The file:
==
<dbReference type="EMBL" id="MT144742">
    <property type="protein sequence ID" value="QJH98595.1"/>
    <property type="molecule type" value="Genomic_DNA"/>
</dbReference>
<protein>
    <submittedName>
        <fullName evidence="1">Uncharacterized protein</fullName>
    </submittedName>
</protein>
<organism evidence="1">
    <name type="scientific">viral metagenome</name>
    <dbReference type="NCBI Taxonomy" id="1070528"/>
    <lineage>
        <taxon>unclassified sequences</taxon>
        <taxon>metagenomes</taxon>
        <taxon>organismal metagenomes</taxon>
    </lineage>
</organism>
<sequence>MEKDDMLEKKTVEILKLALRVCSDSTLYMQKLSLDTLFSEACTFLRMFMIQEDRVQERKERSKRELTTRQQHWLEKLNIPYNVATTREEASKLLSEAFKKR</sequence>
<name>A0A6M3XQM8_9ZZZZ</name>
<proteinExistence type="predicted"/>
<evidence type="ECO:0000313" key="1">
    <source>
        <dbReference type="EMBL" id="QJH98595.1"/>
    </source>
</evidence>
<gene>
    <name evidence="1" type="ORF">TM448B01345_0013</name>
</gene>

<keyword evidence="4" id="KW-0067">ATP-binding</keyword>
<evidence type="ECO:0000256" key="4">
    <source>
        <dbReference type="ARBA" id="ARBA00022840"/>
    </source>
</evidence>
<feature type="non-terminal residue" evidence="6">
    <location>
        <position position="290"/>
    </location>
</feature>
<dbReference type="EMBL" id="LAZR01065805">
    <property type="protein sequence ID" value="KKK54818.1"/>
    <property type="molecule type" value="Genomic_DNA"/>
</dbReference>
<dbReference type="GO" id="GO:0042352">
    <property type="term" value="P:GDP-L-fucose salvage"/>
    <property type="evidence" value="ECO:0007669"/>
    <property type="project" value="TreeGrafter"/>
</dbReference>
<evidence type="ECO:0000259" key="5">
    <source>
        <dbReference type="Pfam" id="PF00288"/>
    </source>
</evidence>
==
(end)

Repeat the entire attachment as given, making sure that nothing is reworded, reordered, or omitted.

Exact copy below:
<dbReference type="EMBL" id="MT144742">
    <property type="protein sequence ID" value="QJH98595.1"/>
    <property type="molecule type" value="Genomic_DNA"/>
</dbReference>
<protein>
    <submittedName>
        <fullName evidence="1">Uncharacterized protein</fullName>
    </submittedName>
</protein>
<organism evidence="1">
    <name type="scientific">viral metagenome</name>
    <dbReference type="NCBI Taxonomy" id="1070528"/>
    <lineage>
        <taxon>unclassified sequences</taxon>
        <taxon>metagenomes</taxon>
        <taxon>organismal metagenomes</taxon>
    </lineage>
</organism>
<sequence>MEKDDMLEKKTVEILKLALRVCSDSTLYMQKLSLDTLFSEACTFLRMFMIQEDRVQERKERSKRELTTRQQHWLEKLNIPYNVATTREEASKLLSEAFKKR</sequence>
<name>A0A6M3XQM8_9ZZZZ</name>
<proteinExistence type="predicted"/>
<evidence type="ECO:0000313" key="1">
    <source>
        <dbReference type="EMBL" id="QJH98595.1"/>
    </source>
</evidence>
<gene>
    <name evidence="1" type="ORF">TM448B01345_0013</name>
</gene>

<keyword evidence="4" id="KW-0067">ATP-binding</keyword>
<evidence type="ECO:0000256" key="4">
    <source>
        <dbReference type="ARBA" id="ARBA00022840"/>
    </source>
</evidence>
<feature type="non-terminal residue" evidence="6">
    <location>
        <position position="290"/>
    </location>
</feature>
<dbReference type="EMBL" id="LAZR01065805">
    <property type="protein sequence ID" value="KKK54818.1"/>
    <property type="molecule type" value="Genomic_DNA"/>
</dbReference>
<dbReference type="GO" id="GO:0042352">
    <property type="term" value="P:GDP-L-fucose salvage"/>
    <property type="evidence" value="ECO:0007669"/>
    <property type="project" value="TreeGrafter"/>
</dbReference>
<evidence type="ECO:0000259" key="5">
    <source>
        <dbReference type="Pfam" id="PF00288"/>
    </source>
</evidence>